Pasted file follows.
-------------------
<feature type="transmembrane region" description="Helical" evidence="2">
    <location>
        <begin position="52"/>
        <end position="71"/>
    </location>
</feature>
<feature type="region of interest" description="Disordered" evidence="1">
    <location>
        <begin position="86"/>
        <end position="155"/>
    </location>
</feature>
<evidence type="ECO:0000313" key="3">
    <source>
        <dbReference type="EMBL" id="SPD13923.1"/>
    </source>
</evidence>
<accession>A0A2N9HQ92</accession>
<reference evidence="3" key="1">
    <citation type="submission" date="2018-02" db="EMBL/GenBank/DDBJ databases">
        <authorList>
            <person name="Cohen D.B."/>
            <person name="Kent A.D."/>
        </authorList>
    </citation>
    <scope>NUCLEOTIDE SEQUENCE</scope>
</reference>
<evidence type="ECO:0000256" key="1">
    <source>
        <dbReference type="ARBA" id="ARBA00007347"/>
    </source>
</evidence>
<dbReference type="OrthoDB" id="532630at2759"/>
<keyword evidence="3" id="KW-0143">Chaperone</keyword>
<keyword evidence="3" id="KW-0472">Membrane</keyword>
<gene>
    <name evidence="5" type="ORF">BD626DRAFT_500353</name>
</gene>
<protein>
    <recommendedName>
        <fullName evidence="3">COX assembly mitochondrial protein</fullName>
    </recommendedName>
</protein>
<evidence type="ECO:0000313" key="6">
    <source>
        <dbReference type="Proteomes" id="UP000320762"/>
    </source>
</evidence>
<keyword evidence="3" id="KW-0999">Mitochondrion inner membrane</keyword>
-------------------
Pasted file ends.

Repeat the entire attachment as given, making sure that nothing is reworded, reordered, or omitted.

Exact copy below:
<feature type="transmembrane region" description="Helical" evidence="2">
    <location>
        <begin position="52"/>
        <end position="71"/>
    </location>
</feature>
<feature type="region of interest" description="Disordered" evidence="1">
    <location>
        <begin position="86"/>
        <end position="155"/>
    </location>
</feature>
<evidence type="ECO:0000313" key="3">
    <source>
        <dbReference type="EMBL" id="SPD13923.1"/>
    </source>
</evidence>
<accession>A0A2N9HQ92</accession>
<reference evidence="3" key="1">
    <citation type="submission" date="2018-02" db="EMBL/GenBank/DDBJ databases">
        <authorList>
            <person name="Cohen D.B."/>
            <person name="Kent A.D."/>
        </authorList>
    </citation>
    <scope>NUCLEOTIDE SEQUENCE</scope>
</reference>
<evidence type="ECO:0000256" key="1">
    <source>
        <dbReference type="ARBA" id="ARBA00007347"/>
    </source>
</evidence>
<dbReference type="OrthoDB" id="532630at2759"/>
<keyword evidence="3" id="KW-0143">Chaperone</keyword>
<keyword evidence="3" id="KW-0472">Membrane</keyword>
<gene>
    <name evidence="5" type="ORF">BD626DRAFT_500353</name>
</gene>
<protein>
    <recommendedName>
        <fullName evidence="3">COX assembly mitochondrial protein</fullName>
    </recommendedName>
</protein>
<evidence type="ECO:0000313" key="6">
    <source>
        <dbReference type="Proteomes" id="UP000320762"/>
    </source>
</evidence>
<keyword evidence="3" id="KW-0999">Mitochondrion inner membrane</keyword>